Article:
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Why You Need Weekend Trips With Your Girlfriends

I love my husband.  I love my kids.  I don’t have much to complain about in those departments (not that this stops me from “light heartedly” complaining).  But still, at least once a year, I need a full long weekend away with my girlfriends.  And yes, if you have two sets of girlfriends (for instance, I have my tight crew from my 20s in Chicago, and now I have a crew from my seven years in the Bay Area), that means you need at least two weekends away each year. 

Sure, we’re not starved of friend time; we can (and do) talk on the phone, see each other for meals, and get together with the families.  And getting a weekend away is no small feat.  Planning a time and location that works for everyone is nearly impossible in these hectic years of work and young kids.  Money may be more of an issue for some friends than for others, so budgeting a trip that works for everyone can be a challenge.  And for a lot of people, leaving your kids behind – especially while they’re still really young – triggers anxiety and guilt.  But, I still think it’s necessary.  Here’s why:

  • Nobody knows you like your girlfriends know you.  A lot of the time, your girlfriends pre-date your husband and kids.  They knew you when you were a wild-haired bon vivant living beyond your means, when you went through that bad boy phase, and when you experimented with a juice cleanse that left you farting through class.  They were there with you when you used to drink way too much cheap beer and wear clothes that would make you shield your kids’ eyes these days.  With good friends, you reconnect like no time has gone by, even if you haven’t seen each other in ages.  Seeing them makes you remember a part of yourself that might seem like a distant, crazy half-memory.  Only now, your hair is way better and you have the benefit of hindsight to allow you to laugh (and laugh, and laugh) about your days of yore, as you sip sparkling wine poolside.
  • Female relationships are good for the soul.  Yes, I know.  Men are great, too.  And I have plenty of male friends!  But nobody will get you like other women.  Away on a trip with girlfriends, you will invariably talk about a range of subjects… gripes about your husbands, gossip about the acquaintances and exes, the latest news with the kids, politics and society, other friends (and enemies), movies and shows you like, books you’ve read, what’s been happening at work, your latest workout obsession, and more.  You’ll vent, you’ll laugh, you’ll cry, and you’ll learn.  In the end, time away with friends will leave you feeling restored, recharged, and closer than ever.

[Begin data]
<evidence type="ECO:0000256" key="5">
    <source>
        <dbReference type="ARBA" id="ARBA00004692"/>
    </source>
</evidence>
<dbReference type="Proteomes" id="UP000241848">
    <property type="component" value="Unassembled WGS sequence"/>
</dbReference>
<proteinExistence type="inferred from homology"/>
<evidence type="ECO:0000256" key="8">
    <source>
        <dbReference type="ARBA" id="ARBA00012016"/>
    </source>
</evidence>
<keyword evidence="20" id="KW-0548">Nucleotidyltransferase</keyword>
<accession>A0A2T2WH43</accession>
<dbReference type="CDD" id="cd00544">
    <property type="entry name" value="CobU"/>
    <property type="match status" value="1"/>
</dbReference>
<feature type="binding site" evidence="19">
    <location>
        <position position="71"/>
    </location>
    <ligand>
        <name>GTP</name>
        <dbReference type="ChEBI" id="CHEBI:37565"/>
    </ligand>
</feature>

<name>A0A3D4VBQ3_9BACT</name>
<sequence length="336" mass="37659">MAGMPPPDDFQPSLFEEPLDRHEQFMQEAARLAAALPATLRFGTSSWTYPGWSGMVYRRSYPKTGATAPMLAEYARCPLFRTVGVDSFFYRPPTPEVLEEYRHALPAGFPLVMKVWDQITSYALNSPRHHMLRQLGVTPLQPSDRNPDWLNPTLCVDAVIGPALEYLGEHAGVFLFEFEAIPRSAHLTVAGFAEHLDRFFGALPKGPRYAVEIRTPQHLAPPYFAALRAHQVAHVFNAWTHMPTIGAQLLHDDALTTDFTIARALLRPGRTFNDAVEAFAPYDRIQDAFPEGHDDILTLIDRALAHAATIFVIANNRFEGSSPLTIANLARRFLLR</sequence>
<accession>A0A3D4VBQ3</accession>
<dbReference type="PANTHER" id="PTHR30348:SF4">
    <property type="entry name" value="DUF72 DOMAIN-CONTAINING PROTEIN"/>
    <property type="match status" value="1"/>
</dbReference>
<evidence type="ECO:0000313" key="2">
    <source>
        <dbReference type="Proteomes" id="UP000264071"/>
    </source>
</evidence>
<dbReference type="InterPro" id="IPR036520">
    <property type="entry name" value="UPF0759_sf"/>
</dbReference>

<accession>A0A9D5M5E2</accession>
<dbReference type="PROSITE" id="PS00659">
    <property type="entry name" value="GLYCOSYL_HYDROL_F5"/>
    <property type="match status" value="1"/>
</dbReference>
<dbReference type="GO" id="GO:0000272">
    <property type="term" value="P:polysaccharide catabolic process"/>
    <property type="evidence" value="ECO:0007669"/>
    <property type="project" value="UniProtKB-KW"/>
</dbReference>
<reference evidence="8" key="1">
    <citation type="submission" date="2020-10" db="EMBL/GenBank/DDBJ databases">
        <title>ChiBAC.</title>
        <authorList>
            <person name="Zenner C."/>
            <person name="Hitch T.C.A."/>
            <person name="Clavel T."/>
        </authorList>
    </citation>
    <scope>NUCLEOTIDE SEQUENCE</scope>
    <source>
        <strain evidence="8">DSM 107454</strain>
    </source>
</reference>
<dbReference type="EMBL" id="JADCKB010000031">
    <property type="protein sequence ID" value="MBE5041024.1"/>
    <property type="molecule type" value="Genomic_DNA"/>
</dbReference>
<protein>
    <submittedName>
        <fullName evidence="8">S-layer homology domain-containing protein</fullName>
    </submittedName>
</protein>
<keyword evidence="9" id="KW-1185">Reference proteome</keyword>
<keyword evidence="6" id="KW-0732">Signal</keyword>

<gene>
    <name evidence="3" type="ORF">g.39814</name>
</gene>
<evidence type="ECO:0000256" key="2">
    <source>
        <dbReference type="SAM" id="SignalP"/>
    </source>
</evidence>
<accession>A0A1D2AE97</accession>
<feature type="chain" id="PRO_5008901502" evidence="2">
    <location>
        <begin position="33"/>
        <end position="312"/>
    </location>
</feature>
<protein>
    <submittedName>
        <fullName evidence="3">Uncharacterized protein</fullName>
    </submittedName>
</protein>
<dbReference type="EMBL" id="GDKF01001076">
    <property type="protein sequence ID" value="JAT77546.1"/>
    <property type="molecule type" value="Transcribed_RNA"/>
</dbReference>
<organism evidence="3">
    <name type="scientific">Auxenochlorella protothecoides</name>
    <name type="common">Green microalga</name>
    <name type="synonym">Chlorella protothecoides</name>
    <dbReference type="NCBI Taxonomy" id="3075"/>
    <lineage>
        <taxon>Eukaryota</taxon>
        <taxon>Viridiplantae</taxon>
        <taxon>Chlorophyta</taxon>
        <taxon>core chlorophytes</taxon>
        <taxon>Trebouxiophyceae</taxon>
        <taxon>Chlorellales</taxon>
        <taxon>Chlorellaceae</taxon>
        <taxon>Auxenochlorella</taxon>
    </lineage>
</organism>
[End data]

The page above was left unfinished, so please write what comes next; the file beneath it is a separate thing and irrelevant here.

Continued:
• Looking forward to a trip helps you get through hard times.  Let’s face it, parenthood can be a bit of a drag sometimes.  It’s not like I’m counting down the days, but knowing that a super-fun weekend with beloved friends is in the works really does wonders to pick up my mood. 
  • You need time away from your everyday obligations, whether you think you do or not.  Listen, even generally speaking, you need a vacation!  This is science talking.  Vacations can break up the stress in your life and help you gain the perspective and strength you need to return ready to tackle anything life throws at you.  Plus, I don’t think anyone can argue with a straight face that it’s not good to get away from the chaos and routine of parenting kids.  If nothing else, you can sleep in.  Remember that?
  • Time away is good for everyone in the family.  The first time I went on a girls’ trip after having a kid, my daughter was six months old.  I was still breastfeeding, and the stress of prepping for the trip and planning all my pumping almost kept me from going.  But in the end, I was so grateful to have gotten some “me” time that it was almost an afterthought when I learned that my husband and daughter had seemed to benefit from their “daddy-daughter” weekend too!  They seemed closer when I returned and more connected.  My husband, left 100% on his own, figured out a lot of the stuff that I usually took care of as the primary parent.  He took a lot of pride in being able to handle kid duty on his own.  And we found that my daughter really benefited from unbroken exposure to his different parenting style.  As my kids have gotten older, this has played out again and again… everyone is happier and re-charged for time together when I return.  Turns out, absence does make the heart grow fonder.

So: make it happen!  It can be an annual tradition that I guarantee you won’t regret.

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